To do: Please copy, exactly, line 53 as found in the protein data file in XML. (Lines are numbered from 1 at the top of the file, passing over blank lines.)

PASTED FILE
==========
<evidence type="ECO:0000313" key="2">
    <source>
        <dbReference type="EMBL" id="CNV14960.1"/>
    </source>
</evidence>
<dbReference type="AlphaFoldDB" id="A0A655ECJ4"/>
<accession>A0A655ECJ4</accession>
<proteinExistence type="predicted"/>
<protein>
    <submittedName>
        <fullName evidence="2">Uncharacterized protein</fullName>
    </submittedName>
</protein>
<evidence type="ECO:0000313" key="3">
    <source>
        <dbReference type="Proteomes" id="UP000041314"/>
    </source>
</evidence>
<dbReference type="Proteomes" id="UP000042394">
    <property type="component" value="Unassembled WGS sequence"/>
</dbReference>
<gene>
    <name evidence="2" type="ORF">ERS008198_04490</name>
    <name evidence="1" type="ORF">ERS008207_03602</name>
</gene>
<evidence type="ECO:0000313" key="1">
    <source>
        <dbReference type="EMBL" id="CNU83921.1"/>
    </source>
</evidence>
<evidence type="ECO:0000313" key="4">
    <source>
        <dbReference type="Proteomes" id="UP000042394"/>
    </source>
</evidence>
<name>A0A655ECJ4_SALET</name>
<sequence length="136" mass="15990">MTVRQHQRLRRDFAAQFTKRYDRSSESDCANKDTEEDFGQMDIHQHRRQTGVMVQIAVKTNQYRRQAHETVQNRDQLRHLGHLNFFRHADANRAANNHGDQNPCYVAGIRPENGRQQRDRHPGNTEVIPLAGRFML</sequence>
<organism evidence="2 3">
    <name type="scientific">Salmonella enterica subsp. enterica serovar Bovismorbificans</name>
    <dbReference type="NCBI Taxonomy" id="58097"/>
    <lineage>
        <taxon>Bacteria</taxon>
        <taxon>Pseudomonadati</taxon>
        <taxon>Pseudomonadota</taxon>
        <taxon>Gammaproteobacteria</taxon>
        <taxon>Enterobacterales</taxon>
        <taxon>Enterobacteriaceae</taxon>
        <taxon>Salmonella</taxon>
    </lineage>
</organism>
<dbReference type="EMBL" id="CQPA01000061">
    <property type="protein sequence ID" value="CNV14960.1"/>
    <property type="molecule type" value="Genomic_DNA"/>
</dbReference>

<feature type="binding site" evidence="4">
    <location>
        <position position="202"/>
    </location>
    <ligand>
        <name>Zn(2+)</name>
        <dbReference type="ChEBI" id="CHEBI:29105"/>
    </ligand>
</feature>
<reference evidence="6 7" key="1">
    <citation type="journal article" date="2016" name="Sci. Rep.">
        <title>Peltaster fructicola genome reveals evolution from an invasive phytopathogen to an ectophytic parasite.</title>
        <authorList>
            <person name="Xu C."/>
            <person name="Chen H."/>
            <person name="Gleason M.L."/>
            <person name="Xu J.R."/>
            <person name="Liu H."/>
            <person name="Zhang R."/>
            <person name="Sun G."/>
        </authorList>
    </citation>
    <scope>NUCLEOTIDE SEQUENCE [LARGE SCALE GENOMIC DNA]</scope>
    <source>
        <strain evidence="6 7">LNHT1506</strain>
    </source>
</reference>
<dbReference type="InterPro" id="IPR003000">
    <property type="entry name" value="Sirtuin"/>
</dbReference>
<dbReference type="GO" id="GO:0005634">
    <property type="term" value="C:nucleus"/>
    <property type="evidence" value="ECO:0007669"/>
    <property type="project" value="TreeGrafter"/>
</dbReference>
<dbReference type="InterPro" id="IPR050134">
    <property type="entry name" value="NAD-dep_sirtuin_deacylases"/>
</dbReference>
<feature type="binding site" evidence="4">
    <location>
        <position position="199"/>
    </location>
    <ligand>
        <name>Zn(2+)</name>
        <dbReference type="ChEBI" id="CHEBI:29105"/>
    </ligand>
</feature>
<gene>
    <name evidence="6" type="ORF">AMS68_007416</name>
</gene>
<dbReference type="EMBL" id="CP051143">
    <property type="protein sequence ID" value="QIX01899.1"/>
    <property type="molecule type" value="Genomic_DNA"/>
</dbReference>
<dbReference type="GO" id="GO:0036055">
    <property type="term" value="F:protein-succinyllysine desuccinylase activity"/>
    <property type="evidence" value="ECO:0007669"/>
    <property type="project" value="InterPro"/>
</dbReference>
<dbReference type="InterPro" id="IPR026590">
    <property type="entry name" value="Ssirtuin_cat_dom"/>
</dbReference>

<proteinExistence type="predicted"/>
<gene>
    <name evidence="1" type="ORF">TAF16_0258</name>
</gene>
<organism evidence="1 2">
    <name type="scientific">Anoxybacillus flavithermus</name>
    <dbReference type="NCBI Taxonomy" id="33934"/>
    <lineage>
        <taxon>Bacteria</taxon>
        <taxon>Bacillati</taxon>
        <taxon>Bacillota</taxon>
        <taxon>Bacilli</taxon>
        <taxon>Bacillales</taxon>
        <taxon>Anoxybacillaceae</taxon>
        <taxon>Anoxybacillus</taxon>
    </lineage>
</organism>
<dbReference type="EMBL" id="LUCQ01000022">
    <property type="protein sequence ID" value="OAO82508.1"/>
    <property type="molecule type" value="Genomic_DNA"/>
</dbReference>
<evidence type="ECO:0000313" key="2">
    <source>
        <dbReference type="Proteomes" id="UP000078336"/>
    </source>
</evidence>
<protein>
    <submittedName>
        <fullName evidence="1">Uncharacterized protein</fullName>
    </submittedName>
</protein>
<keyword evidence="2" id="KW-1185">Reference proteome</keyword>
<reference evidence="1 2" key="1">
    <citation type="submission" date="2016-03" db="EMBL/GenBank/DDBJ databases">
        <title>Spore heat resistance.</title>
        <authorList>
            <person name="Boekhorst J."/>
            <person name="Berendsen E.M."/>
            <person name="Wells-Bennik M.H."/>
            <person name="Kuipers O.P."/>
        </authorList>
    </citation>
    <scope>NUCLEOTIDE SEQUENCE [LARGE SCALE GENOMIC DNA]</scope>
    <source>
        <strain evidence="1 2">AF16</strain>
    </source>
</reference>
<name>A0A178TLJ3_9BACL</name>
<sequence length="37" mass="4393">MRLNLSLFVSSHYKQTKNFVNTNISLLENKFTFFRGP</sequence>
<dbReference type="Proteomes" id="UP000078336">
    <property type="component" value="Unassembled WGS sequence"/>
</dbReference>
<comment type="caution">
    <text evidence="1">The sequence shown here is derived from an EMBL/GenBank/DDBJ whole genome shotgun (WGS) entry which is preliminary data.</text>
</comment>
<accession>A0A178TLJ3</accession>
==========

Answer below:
    <property type="molecule type" value="Genomic_DNA"/>